I loved it. It was no longer all about my own time, or my own height, or distance….I no longer had to feel a failure when I was in the bottom few every time. I was part of a team! We were doing stuff together – training hard but having a laugh. And we started to take on other schools and win. It was euphoric!

I had always been shy and retiring up to this point at school. So no one was more surprised than me when I was asked to captain the volleyball side. I am not entirely sure what my Maths teacher/ coach saw in me. But what she unleashed in me was incredible confidence. Looking back, this moment became a watershed in my development as a leader. I found myself, almost naturally, but with some coaching, leading the team. Pumping them up, deciding the rotation, determining our secret signs….and trying to boost morale when we were on a losing streak. I realise now that it was leadership. Back then, I thought it was just making sure that we tried to win every time, but, more importantly, that we had fun together as a team.

And with that, the shy and retiring teenager suddenly became a leader. I went on to captain the 2nd XI hockey side, I became a school sacristan and prefect, as well as a boarding house prefect. I chaired the finance committee for our end of year dance (like a prom)…. And found myself, somewhat surprisingly, in the inter school hurdle relay!

Since then, sport has had its moments in my life. I continued to play both hockey and volleyball at university but I also found that there were plenty of other distractions! Once I started working, I struggled to find the rhythm that allowed me to take part in any sport.

After my husband and I relocated to the UK, I suffered from the “Heathrow injection” and piled on weight. Vanity prevailed and I hit the gym for the first time ever (the reliable weather in SA meant that the great outdoors had always been my gym).

And as I started to do more exercise, I realised that I became more effective at work. I had a balance and the time away from the desk, no matter how hectic the day, allowed me to think and gain perspective. Somehow the issue was more easily resolved after a trip to the gym.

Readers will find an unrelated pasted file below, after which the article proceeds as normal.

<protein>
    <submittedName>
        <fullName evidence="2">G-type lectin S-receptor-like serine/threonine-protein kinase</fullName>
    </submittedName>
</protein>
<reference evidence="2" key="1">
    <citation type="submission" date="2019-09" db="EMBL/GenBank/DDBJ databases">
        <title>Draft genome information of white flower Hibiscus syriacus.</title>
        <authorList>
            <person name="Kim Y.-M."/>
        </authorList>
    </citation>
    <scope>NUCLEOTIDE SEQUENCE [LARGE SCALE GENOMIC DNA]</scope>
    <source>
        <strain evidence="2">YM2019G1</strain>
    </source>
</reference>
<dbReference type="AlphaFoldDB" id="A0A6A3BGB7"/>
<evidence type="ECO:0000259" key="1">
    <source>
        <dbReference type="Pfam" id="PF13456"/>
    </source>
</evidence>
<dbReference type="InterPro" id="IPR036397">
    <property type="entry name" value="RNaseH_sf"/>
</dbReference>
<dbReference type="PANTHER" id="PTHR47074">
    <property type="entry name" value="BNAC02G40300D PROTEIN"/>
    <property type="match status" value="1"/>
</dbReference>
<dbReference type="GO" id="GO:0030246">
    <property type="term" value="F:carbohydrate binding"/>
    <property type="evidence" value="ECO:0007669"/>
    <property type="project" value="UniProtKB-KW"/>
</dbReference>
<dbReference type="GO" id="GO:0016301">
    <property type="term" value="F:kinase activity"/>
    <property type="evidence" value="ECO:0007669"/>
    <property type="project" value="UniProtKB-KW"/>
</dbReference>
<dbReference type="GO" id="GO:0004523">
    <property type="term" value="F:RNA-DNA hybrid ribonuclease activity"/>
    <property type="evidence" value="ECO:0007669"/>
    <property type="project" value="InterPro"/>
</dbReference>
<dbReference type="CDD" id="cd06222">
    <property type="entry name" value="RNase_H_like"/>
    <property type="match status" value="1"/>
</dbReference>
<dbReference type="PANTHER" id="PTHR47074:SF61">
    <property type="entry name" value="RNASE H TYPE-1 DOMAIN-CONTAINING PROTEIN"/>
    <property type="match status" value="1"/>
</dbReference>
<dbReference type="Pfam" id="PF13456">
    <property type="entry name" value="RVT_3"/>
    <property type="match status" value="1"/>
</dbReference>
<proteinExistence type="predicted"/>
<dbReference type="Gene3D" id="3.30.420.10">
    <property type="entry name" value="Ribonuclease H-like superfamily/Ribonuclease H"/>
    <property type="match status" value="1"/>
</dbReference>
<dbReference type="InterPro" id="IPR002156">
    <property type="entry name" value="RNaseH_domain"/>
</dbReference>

We took up cycling and entered some races, raising funds for an HIV charity that I had set up with friends whilst at university. The money we raised, allowed the crèche to stay open for another 3 years. I was doing something that I enjoyed, that benefitted my work … And also helped those in need! It felt good.

Since then (and after a dinner party with too much wine!), we agreed to start running half marathons. Running has become my lifeline. My work is far too unpredictable for me to commit to team sports, but I know that I need to exercise in order to be on my A game in the office or at the board table. I am frequently at events in the evening, so running to work has become important. It takes some planning and some co ordination ( and the occasional emergency dash to the closest store for something I forgot to pack), but it makes such a difference to my effectiveness. My team can now tell when I have had to skip a run – and have even taken to booking time in my diary to avoid having me be grumpy!

But I will never forget the early leadership lessons that I learnt on the volleyball court. And I often, in those moments of self doubt that we all have, remember the person that showed herself in a natural and unforced way. I did not become a leader – that was clearly always there. I was, however, encouraged to let that raw talent shine and was lucky enough to have someone there to show me how to shape those skills to become more effective.

I hope I continue to learn from those gracious enough to show me.

Now where are my running shoes?

By Carla Stent, Top of Her Game Gamechanger